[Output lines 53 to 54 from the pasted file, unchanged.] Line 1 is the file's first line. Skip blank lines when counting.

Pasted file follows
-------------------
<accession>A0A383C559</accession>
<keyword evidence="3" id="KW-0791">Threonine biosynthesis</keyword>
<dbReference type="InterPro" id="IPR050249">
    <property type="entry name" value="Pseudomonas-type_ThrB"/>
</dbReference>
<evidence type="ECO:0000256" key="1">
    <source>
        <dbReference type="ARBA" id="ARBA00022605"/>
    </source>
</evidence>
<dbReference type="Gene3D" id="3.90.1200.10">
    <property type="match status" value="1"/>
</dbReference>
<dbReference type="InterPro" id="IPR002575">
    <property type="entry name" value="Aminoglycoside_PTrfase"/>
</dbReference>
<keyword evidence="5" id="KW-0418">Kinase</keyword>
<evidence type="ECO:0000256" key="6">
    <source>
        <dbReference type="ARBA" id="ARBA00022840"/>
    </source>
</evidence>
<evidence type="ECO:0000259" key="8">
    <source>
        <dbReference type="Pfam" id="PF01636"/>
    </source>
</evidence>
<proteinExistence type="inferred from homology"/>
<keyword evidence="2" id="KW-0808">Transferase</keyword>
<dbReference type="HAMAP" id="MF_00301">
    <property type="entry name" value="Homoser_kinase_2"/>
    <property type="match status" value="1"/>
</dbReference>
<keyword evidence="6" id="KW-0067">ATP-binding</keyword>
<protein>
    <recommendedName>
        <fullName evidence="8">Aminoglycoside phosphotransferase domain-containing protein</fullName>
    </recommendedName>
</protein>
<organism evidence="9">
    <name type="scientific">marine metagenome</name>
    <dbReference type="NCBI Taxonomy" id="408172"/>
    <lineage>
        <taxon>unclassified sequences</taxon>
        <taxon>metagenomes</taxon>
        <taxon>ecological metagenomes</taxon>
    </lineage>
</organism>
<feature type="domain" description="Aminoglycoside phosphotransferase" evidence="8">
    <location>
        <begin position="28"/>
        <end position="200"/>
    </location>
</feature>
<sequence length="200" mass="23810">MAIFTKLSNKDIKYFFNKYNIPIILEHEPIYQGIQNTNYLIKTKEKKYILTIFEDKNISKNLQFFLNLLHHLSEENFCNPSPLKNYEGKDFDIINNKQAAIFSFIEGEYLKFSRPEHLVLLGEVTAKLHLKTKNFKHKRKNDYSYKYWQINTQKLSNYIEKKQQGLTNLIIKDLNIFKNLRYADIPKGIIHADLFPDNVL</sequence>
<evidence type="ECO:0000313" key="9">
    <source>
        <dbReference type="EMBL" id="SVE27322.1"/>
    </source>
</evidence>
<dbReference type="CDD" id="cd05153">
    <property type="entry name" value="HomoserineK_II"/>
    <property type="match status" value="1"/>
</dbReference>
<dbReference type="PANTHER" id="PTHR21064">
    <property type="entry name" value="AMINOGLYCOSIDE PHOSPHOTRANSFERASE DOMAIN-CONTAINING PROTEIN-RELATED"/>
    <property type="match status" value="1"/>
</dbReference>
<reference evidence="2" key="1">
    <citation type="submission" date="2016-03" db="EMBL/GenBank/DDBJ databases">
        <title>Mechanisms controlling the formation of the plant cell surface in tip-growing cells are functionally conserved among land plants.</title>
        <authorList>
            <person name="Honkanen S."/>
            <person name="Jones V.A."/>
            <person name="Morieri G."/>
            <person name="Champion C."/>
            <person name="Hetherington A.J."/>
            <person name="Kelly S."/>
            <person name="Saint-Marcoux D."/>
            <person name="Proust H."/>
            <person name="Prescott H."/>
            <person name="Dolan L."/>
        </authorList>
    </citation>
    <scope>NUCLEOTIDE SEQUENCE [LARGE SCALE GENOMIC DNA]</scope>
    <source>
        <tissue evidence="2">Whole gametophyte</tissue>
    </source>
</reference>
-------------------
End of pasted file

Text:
    </location>
</feature>